Many people just want to enjoy a better quality of life. NUTRIENTS Some nutrients are found predominantly in animal products but most are able to be sourced from a vegetarian diet. It is important to include the following essential nutrients and to be aware of which foods these can be found in. Calories and Fibre Toddlers need a lot of calories to thrive. A vegetarian diet will provide sufficient amounts if eggs and dairy are included but if a child is on a vegan diet the parent needs to be aware that the child’s small stomach can be filled up with bulky, fibrous foods before enough calories are consumed. The high fibre content of a vegetarian diet means a child will get sufficient fibre but due to the phytates found in grains, especially whole wheat, some minerals may be retained in the gut, leading to decreased absorption of iron, zinc, iodine, calcium and selenium. It is important to add foods that can pack a lot of calories into small quantities eg avocadoes, nuts and seed butters, dried fruits, soya products, eggs, dairy and avoid following a wheat based diet. Protein Protein is important for growth and energy. It can easily be replaced by eggs and dairy in a vegetarian diet but if strictly a vegan then it is important to complement proteins to create a high quality protein meal. This can be done by combining for example rice and lentils, rice and seeds, beans/legumes with rice, soya and a grain, tofu or tempeh. Sources – nuts, seeds, avocadoes, legumes (beans, peas lentils), nut and seed butter, dairy, eggs, soya products and grains. RDA (Recommended Daily Allowance) Infant = 12-14 gm, child = 16-46 gm, teen =46-59gm Greens Green vegetables are an important addition to any vegetarian’s diet, especially a growing one. Greens will provide good sources of calcium, magnesium and iron. Many parents will find it challenging to get their child to eat, let alone embrace green vegies. It calls for creativity and persistence! (See recipes for ideas) Sources – broccoli, beet tops, kale, basil, parsley, coriander, spinach, silver beet, sprouts – (mung, alfalfa, sunflower), Spirulina, barley grass, wheat grass. Iron Iron is required for making red blood cells, too little can lead to anaemia, which can lead to learning and psychomotor problems, fatigue and infection. Anaemia tends to be a problem when the diet is predominantly fast food and refined carbohydrates.Iron from vegetarian sources is in a non-heme form, as opposed to the heme form found in meat. This makes it more difficult for the body to absorb and utilise and is why it is important to add Vitamin C rich foods with high iron foods therefore increasing the iron absorption. Sources – beans, parsley, tofu, dark green leafy greens, whole grains, legumes, dried fruit, seaweed, molasses (preferably organic), Spirulina and barley green. RDA Infant= 6-10mg, child=10-15mg, teen=12-15mg Calcium Calcium is very important for growing bones and teeth. The large amounts of leafy greens necessary to provide adequate calcium are inappropriate considering the small size of a child’s stomach. The lacto-vegetarian diet will provide good sources of calcium but the vegan child will need to consume extra plant sources of calcium eg fortified soya/rice milk, tofu, or alternatively supplements. Sources – carob, tahini, sesame seeds, soya products, cheese, milk, yoghurt, egg yolk, black-strap molasses, baked beans, broccoli, kale, turnips, mustard greens and fortified rice/soya milk. RDA Infant=210-271 mg, child=500-1300mg, teen=1300mg. Vitamin D Vitamin D is required to assist in the absorption of calcium. It is found in dairy foods and egg yolk but does not naturally occur in vegetable foods (except possibly sprouted seeds). It is synthesised in our skin through exposure to sunlight. Considering Australia’s warm and sunny climate, Vitamin D deficiency does not pose a serious problem although it is important to be aware that vegans will only synthesise it with exposure to the sun. Vitamin B12 There are many varying opinions as to the sources of B12 and it seems there has been insufficient research done to date. B12 is involved in the maintenance of growth and myelination of nerve and brain fibres. Anaemia can also be caused by a lack of B12 and a deficiency can cause neurological damage and slow growth in babies and infants. B12 is stored in the body and so if a child is deficient it can take years to manifest. B12 is found in greatest quantities in animal sources therefore vegans, vegan lactating mums and vegan children need to supplement periodically. It is found in bacteria, so children putting toys, dirt and objects in their mouths has positive effects! Sources – yeast, tempeh, spirulina, mushrooms (There is some controversy as to how active the plant fermented forms of B12 are but as a 33 year old life long vegetarian, I have never had a B12 deficiency). RDA Infant=0.3- 0.5mcg, child=0.7- 1.4mcg, teen=2 mcg Zinc Zinc is an important nutrient for growth, brain development, immune function, sexual development and maintenance of sensory functions. Insufficient zinc can reduce the appetite and resistance to infection. Something for vegetarian and vegan parents to consider is that very high levels of whole wheat can interfere with zinc absorption, as explained earlier under fibre. Sources – Legumes, brown rice, whole grain pasta, wheat germ, miso, nut butters, tofu, nuts , spinach, tempeh, pepitas, barley grass, Spirulina, yeast, milk and ginger. RDA Infants=5 –7mg, Child= 10-15mg, teen = 12-15mg Essential Fatty Acids The essential fatty acids are important for foetal and infant brain development. In the first two years a child needs high amounts of dietary cholesterol as it is used for myelin nerve coatings. Breast milk is very high in cholesterol and after 2 years of age children will make cholesterol in their liver. To promote synthesis of EFA’s include the following sources in the diet. Breast milk, flaxseed oil, evening primrose oil, seaweed, tofu, avocadoes, nuts, nut butters, olives, pumpkin and sunflower seeds and dark greens. HOW TO CREAT HEALTHY EATING PATTERNS AND ENCOURAGE YOUR CHILD TO CHOOSE TO EAT NUTRITIOUSLY It is easy and tempting to reach for a quick snack or prepare a meal quickly which is not always the most nutritious. Our lifestyle requires that we have more instant and ready made meals available. Raising a vegetarian child requires planning and innovation around meal preparation as nutrient rich food is the priority. Some suggestions:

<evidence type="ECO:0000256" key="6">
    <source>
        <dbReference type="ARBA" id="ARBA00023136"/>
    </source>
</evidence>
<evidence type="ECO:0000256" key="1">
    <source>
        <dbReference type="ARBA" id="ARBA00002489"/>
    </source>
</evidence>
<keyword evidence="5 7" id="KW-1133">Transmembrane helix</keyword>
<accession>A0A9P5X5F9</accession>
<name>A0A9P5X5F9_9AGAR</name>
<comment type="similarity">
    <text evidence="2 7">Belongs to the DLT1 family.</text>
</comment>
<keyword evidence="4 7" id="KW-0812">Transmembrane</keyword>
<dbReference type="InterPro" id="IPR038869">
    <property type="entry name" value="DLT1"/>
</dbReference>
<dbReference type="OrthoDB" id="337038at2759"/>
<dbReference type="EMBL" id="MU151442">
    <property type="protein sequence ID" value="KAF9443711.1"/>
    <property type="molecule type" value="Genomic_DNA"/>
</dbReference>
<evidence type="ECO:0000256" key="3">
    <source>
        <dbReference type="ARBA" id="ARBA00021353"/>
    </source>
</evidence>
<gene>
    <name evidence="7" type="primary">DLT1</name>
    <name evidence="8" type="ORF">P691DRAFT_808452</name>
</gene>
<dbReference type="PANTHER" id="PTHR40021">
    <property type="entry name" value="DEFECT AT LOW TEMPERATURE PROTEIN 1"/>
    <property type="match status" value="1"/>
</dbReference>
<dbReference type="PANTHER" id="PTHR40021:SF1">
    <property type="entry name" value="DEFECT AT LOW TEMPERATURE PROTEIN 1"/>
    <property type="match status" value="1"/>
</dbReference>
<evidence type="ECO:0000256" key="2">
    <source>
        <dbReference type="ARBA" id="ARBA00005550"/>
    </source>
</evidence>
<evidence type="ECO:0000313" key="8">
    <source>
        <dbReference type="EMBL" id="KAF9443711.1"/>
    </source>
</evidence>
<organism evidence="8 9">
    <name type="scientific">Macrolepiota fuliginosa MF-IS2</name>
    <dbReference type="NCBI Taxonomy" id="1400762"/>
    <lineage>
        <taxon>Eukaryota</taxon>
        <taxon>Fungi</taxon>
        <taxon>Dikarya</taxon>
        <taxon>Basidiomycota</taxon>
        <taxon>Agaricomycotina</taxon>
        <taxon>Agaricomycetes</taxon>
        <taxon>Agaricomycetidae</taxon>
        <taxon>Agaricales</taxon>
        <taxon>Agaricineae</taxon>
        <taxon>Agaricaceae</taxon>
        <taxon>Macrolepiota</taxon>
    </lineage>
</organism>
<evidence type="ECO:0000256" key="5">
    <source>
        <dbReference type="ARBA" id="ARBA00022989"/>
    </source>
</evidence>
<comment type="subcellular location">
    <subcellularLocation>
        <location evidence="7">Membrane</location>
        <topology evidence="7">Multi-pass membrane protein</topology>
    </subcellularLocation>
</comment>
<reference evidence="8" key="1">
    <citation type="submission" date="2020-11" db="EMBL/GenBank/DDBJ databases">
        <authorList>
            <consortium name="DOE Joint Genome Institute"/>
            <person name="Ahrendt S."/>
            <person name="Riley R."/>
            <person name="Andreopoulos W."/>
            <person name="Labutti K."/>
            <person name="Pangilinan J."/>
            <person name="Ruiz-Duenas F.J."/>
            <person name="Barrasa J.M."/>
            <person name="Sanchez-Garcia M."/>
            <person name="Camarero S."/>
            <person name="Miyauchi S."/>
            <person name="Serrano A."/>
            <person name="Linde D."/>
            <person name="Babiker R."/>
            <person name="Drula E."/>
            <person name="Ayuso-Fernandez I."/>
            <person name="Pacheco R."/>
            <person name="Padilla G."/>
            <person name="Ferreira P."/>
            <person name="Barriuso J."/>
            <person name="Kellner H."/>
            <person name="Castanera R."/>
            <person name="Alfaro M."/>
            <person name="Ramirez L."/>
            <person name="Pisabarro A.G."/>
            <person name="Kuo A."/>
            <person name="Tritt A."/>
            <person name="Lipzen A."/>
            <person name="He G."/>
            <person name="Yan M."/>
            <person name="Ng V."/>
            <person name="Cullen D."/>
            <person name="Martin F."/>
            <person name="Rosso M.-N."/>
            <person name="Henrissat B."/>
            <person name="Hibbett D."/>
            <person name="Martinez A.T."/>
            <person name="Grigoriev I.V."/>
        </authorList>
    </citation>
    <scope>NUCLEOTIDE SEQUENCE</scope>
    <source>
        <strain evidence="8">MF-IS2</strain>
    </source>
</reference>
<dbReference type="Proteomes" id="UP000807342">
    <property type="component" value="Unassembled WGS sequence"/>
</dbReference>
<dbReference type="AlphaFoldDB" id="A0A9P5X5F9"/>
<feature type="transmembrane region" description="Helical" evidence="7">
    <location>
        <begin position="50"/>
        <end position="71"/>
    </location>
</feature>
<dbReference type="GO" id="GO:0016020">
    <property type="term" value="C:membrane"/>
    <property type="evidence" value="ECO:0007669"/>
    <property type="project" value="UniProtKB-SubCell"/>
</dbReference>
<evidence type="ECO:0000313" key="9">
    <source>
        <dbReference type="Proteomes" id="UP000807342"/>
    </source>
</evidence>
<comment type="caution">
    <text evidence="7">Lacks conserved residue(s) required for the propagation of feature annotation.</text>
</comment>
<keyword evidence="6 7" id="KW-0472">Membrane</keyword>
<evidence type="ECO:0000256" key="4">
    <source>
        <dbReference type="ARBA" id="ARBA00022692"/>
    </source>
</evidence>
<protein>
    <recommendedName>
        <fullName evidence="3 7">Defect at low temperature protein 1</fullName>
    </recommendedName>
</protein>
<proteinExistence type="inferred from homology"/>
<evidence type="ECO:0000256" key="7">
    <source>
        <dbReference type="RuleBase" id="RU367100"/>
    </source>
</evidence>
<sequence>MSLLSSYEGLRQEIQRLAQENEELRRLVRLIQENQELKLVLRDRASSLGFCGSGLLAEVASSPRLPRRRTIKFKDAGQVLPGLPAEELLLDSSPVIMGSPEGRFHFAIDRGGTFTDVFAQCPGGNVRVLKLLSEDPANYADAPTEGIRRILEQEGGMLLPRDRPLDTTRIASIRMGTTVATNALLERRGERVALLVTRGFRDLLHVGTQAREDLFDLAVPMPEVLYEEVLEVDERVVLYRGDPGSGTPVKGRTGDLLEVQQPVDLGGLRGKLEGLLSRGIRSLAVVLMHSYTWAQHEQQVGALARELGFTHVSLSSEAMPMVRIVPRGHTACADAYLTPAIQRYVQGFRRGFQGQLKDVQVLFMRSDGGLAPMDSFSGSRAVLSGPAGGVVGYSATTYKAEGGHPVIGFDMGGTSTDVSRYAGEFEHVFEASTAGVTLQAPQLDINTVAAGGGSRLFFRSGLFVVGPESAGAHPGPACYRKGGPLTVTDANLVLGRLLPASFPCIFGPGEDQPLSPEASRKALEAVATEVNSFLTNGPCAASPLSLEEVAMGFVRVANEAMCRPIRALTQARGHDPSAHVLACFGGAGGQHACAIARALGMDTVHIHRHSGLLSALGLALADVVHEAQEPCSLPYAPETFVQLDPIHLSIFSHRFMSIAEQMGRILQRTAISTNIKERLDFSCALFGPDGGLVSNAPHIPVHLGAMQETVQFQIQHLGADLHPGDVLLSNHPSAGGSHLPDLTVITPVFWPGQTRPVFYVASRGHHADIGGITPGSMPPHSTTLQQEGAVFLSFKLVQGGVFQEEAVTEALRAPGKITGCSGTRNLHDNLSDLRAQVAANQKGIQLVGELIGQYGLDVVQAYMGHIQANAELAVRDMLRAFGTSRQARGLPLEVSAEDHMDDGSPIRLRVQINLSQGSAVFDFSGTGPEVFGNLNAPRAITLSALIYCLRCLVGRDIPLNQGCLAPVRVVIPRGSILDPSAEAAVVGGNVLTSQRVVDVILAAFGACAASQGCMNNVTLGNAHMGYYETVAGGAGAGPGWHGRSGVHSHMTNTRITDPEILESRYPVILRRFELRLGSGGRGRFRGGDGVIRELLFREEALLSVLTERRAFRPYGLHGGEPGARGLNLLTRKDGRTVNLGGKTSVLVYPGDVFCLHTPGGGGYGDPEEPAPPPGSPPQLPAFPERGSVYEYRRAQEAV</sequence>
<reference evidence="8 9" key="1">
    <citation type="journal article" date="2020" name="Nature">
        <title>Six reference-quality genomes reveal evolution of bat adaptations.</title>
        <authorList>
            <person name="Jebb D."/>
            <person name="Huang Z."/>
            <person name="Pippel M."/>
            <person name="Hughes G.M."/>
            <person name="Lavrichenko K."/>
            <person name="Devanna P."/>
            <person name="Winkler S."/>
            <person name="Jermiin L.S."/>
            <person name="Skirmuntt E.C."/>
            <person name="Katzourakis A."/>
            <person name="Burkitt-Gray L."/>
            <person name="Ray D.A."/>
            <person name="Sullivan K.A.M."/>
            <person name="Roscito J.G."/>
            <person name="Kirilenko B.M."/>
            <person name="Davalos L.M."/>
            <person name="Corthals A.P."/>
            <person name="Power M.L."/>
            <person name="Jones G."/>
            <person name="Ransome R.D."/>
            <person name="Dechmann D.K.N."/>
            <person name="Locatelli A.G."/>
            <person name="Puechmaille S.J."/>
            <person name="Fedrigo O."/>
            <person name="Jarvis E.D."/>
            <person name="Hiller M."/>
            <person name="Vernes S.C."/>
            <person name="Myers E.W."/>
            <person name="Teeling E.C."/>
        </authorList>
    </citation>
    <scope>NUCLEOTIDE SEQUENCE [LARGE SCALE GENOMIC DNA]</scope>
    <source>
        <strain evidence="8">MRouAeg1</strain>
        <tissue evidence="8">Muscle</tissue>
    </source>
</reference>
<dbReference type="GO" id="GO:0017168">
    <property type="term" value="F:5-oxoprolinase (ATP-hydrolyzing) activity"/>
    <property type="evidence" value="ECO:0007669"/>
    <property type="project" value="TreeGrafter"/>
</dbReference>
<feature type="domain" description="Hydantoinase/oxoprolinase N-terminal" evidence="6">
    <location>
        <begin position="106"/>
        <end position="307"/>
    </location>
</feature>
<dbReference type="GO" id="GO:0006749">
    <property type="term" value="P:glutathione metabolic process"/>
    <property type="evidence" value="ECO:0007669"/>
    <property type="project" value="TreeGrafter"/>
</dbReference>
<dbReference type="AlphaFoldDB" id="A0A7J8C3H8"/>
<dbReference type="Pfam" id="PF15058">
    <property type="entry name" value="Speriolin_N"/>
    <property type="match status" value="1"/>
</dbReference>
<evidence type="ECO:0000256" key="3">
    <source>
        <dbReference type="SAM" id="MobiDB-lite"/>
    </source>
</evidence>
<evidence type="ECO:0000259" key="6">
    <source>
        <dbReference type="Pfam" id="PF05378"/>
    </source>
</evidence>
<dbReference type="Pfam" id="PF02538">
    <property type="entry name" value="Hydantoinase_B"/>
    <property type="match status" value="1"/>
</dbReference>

• A parent can have the cupboard, fruit bowl and fridge well stocked with healthy, tempting options.